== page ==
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Researchers Find “Lost” Memories

May 29, 2015 9:09 am | by MIT | News | Comments

Scientists use optogenetics to reactivate memories that could not otherwise be retrieved.

Creativity Tied to Cerebellum for First Time

May 29, 2015 9:08 am | by Bevin Fletcher, Associate Editor | Articles | Comments

Trying to be creative may actually inhibit your ability to do so, according to a new study by researchers at Stanford University.

Zebrafish Model Gives New Insight on Autism Spectrum Disorder

May 28, 2015 9:46 am | by University of Miami | News | Comments

Study of zebrafish reveals how dysfunction of SHANK3 or SYNGAP1 genes play a role in the development of Autism Spectrum Disorder.

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Imaging Test May Identify Biomarker of Alzheimer's Disease

May 28, 2015 8:59 am | by Radiological Society of North America | News | Comments

Degeneration of the white matter of the brain may be an early marker of specific types of Alzheimer's disease (AD), including early-onset AD, according to results of a new study published in the journal Radiology.

Master Gene Regulator Could be New Target for Schizophrenia Treatment

May 26, 2015 10:12 am | by MIT | News | Comments

Researchers have identified a master genetic regulator that could account for faulty brain functions that contribute to schizophrenia.

‘Pain-sensing’ Gene Discovery Could Aid Development of New Pain Treatments

May 26, 2015 9:40 am | by University of Cambridge | News | Comments

A gene essential to the production of pain-sensing neurons in humans has been identified by an international team of researchers. The discovery, reported in the journal Nature Genetics, could have implications for the development of new methods of pain relief.

Tiny Spheres of Human Cells Mimic the Brain

May 26, 2015 9:22 am | by Stanford University | News | Comments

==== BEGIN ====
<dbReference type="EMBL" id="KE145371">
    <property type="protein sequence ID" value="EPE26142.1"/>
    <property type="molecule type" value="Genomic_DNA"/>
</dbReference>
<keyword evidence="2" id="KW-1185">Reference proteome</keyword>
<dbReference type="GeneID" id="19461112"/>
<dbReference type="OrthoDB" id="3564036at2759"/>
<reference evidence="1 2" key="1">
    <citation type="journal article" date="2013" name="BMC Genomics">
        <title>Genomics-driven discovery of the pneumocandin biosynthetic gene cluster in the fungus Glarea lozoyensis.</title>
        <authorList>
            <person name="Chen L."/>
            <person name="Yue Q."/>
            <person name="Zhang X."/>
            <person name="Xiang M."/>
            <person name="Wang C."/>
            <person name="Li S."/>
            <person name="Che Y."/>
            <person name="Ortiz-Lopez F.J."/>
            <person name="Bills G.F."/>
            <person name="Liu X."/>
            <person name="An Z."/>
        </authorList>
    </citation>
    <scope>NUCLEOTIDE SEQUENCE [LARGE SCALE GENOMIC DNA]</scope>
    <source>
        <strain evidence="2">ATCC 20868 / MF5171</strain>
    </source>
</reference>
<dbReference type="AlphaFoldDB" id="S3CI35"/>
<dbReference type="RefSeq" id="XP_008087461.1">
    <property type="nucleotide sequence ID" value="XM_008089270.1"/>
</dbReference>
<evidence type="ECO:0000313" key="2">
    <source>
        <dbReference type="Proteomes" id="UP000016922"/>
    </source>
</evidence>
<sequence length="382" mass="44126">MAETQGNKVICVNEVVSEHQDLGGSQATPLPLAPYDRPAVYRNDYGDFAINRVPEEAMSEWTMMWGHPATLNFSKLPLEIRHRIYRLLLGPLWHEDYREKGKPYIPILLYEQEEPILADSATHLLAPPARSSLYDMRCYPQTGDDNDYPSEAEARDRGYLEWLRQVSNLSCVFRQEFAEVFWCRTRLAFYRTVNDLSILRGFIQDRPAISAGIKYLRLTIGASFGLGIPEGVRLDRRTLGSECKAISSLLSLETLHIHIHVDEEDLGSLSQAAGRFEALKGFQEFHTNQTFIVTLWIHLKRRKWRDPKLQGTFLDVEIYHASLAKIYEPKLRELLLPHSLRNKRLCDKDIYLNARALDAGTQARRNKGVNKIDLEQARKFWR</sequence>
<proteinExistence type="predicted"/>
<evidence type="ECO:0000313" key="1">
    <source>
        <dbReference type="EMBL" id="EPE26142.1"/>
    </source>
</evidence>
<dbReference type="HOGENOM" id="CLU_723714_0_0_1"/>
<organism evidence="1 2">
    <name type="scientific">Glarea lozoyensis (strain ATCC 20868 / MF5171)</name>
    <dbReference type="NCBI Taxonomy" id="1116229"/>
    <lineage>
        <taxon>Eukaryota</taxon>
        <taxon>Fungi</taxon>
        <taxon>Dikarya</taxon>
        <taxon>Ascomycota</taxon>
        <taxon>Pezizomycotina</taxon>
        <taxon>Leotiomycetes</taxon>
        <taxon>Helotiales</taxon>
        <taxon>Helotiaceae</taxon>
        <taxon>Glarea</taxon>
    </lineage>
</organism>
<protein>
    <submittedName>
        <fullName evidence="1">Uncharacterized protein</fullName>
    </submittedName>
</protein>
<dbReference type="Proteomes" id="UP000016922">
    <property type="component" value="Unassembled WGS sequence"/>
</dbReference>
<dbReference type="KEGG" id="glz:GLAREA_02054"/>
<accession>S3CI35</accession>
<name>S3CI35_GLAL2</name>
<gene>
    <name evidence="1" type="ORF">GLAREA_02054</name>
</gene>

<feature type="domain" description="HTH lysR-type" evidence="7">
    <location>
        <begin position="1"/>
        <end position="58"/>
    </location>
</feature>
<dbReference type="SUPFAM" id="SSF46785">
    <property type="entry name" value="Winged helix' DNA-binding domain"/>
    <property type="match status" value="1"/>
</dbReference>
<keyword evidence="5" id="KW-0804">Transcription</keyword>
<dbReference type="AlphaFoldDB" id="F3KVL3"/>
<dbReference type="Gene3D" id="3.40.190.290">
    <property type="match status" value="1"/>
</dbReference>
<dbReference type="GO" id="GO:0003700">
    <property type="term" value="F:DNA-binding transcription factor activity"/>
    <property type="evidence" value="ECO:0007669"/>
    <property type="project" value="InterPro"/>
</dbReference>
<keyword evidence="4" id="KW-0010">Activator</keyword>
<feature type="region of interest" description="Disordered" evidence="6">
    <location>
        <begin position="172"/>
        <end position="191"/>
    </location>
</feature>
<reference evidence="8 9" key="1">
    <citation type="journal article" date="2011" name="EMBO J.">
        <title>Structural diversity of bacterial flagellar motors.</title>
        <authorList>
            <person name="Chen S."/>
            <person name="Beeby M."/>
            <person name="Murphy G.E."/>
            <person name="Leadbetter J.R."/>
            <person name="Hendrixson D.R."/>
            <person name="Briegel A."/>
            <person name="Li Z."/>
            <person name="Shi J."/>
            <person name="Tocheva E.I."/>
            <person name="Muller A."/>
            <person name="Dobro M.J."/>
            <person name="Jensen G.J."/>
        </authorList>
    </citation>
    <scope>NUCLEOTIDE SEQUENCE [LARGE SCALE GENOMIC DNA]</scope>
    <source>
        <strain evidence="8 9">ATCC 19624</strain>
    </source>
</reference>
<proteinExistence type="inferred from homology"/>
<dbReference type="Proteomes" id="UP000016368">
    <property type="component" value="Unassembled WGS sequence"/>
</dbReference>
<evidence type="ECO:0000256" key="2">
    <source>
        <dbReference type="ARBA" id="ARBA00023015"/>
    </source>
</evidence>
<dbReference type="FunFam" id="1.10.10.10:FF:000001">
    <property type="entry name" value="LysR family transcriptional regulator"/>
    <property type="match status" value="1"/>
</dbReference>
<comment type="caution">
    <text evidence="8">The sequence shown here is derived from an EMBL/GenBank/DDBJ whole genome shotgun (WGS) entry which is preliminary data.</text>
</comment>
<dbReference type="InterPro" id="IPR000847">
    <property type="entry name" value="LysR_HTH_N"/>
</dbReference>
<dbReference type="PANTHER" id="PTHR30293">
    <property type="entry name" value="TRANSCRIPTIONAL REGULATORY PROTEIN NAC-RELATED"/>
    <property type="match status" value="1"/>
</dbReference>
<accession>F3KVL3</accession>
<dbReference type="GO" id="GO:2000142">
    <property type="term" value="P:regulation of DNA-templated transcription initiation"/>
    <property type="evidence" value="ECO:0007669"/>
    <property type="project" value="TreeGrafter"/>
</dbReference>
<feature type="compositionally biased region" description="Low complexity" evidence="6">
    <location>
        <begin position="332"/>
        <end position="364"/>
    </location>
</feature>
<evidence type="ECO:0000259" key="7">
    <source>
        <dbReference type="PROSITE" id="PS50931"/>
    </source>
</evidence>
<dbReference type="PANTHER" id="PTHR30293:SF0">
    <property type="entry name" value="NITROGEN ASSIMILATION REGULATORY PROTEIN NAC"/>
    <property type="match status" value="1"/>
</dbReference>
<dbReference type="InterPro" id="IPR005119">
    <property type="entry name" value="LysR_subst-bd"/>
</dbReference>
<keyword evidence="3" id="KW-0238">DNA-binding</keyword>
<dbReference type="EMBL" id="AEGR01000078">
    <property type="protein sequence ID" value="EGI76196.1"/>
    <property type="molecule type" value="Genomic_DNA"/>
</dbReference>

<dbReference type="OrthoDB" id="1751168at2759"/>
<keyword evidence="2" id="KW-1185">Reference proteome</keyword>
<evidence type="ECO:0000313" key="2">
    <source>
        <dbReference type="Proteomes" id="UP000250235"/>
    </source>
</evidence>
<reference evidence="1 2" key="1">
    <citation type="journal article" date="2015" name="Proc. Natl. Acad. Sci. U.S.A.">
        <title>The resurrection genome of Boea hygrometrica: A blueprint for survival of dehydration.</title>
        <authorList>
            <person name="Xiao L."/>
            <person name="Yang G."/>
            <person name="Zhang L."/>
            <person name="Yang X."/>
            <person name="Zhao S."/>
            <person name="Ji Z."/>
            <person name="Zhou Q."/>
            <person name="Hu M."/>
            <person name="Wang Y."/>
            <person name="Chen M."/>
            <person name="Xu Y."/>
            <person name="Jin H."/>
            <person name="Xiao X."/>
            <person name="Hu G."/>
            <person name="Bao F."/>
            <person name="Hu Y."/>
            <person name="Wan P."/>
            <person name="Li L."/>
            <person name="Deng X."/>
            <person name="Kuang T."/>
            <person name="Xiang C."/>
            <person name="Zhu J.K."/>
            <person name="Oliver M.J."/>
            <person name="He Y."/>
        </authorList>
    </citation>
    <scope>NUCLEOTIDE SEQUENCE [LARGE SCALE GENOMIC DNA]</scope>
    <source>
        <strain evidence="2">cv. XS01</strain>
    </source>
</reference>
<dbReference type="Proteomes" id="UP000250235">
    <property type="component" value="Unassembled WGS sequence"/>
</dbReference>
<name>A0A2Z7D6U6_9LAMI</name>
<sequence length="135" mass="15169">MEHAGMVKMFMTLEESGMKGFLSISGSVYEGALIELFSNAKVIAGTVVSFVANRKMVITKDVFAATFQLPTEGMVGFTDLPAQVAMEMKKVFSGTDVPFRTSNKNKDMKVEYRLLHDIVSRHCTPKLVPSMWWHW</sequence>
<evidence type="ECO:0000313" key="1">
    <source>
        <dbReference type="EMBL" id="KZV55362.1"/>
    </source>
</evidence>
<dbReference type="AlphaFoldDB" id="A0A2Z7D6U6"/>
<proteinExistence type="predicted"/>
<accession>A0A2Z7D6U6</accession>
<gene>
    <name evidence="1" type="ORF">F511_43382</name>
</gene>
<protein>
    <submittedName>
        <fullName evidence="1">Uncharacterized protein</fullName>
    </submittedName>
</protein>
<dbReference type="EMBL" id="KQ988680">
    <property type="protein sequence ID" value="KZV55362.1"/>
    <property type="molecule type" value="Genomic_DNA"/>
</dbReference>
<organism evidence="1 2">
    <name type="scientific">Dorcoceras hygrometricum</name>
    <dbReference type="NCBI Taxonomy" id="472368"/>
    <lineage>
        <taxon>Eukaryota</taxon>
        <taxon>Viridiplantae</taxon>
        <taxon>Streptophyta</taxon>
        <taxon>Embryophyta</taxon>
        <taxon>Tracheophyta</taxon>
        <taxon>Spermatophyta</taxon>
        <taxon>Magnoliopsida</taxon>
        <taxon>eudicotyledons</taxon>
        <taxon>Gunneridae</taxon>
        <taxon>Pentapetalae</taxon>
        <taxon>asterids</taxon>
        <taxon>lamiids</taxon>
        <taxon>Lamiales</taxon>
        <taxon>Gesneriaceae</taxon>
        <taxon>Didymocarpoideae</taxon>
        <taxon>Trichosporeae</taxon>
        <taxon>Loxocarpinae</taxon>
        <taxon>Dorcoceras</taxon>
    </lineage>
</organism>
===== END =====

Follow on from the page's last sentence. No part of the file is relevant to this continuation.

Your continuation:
Researchers have figured out how to create spheres of neuronal cells resembling the cerebral cortex, making functional human brain tissue available for the first time to study neuropsychiatric diseases such as autism and schizophrenia

Peeking into Healthy Brains to See if Alzheimer's is Brewing

May 26, 2015 9:08 am | by Lauran Neergaard, AP Medical Writer | News | Comments

Sticky plaque gets the most attention, but now healthy seniors at risk of Alzheimer's are letting scientists peek into their brains to see if another culprit is lurking.

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Proteins May Slow Memory Loss in People With Alzheimer’s

May 22, 2015 10:04 am | by Iowa State University | News | Comments

Certain proteins may slow the devastating memory loss caused by Alzheimer’s disease, according to a study.

Seeking Deeper Understanding of How the Brain Works

May 22, 2015 9:17 am | by MIT | News | Comments

Edward Boyden develops techniques to study the brain, and how it operates, in finer detail.

Researchers Identify Potentially Effective Treatment for Methamphetamine Addiction

May 20, 2015 10:07 am | by UCLA | News | Comments

A new study has found that Naltrexone, a drug used to treat alcoholism, may also be a promising treatment for addiction to methamphetamine.

Neuroscientists ID Part of Brain Devoted to Processing Speech

May 19, 2015 9:49 am | by New York University | News | Comments

A team of  neuroscientists has identified a part of the brain exclusively devoted to processing speech. Its findings point to the superior temporal sulcus (STS), located in the temporal lobe, and help settle a long-standing debate about role-specific neurological functions.

Drug Perks Up Old Muscles and Aging Brains

May 18, 2015 9:39 am | by University of California Berkeley | News | Comments

Whether you’re brainy, brawny or both, you may someday benefit from a drug found to rejuvenate aging brain and muscle tissue.

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Bioscience Bulletin

May 18, 2015 8:54 am | by Bevin Fletcher, Associate Editor | News | Comments